Teen-Age Living

The Atomic Way to Get Rich
Forbidden Flame

blueprint for teen living cover

Blueprint for Teen-Age Living
1958 (original copyright)
1968 printing

Of course this is out of date. I am happy to report that most of the WorlCat holdings are university libraries. However, there are enough school and public libraries out there with holdings that give me pause. Hopefully they are in some special collections and not as part of a modern teen nonfiction collection.

Menninger focuses on simple information and how teens should develop a philosophy of life.  He emphasizes the basics of kindness, courage, and honesty without sounding preachy or judgemental. Aside from some archaic language and cultural references, this book isn’t too bad. In its day, it would have been an excellent choice for a public library.


inside flap for blueprint for teen living

signs of maturity for teens

advice about choices for teens

advice for boys and girls and relationships

criteria for good dates and fashion






  1. Surely you’re not suggesting teens no longer need to learn good phone manners or how to enjoy themselves at the malt shop?

  2. With a few touch ups this could be useful today. The academic and slightly condescending language is the worst bit. Of course the illustrations would need to go – though they’re wonderfully nostalgic on their own.

  3. Publishers should start trolling this site for books they can buy the rights to, update, and republish. This is far from the first one like it.

  4. I don’t remember seeing this book before, but I’m sure that I’ve seen the phone picture in other books. Just think how relaxed today’s teens can get with their phones!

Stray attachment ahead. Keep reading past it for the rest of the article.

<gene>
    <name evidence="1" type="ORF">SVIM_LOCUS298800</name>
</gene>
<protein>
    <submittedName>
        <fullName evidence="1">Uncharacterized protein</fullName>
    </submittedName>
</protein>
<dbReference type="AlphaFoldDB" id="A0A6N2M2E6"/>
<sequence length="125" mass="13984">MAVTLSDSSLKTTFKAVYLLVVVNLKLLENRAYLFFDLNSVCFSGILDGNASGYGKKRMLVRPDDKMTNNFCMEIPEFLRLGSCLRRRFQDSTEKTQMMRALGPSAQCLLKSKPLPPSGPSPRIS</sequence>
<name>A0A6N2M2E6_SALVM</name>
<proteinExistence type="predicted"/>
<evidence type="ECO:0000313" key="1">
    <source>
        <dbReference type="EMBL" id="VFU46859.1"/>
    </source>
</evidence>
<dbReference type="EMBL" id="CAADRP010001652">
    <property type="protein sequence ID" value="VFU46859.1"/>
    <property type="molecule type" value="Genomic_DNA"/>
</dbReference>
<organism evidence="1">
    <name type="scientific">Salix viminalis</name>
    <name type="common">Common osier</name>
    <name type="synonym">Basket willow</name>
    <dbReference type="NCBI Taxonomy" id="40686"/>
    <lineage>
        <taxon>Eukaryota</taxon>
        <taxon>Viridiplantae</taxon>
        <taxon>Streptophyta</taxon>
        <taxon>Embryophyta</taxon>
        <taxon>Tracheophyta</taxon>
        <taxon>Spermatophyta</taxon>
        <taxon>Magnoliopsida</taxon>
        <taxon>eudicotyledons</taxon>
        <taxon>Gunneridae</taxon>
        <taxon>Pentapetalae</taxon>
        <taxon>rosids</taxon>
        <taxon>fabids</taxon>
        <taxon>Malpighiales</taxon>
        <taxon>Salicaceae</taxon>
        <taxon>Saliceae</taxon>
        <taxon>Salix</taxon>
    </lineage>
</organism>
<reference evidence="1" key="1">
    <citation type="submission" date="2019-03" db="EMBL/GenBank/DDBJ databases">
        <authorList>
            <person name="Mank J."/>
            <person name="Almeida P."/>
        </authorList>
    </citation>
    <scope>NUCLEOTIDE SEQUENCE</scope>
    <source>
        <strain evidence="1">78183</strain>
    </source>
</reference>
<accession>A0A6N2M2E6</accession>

1. There’s a picture very like it in an old Mad Magazine paperback we’ve got somewhere around the house.

  5. I have to agree – this could easily be adapted and updated for teens today. The phone etiquette would have to be changed drastically. Facetime and other video call features would mean actually having to look at the person you are talking to. And a whole chapter on social networking… featuring Facebook. I look at what my nieces and their friends post and just end up shaking my head.

    1. When it comes to Facebook it’s adults who need the most training there. Just go over to STFUParents.com sometime – but do it when you’re not eating because apparently a lot of parents think it’s okay to post poop pictures to FB.

      1. Completely agree with you there. My high school and college age nieces and nephews are quite good about privacy and not over sharing on places like Facebook. I only wish I could say the same for some of the “adults” (yes those are derisive quotes) on there.

  6. It could be updated (ideally to get rid of the strict gender roles as well as update the technology and fashion)–but how many teens are clamoring for etiquette books? This strikes me as the kind of book adults just wish teens would read.

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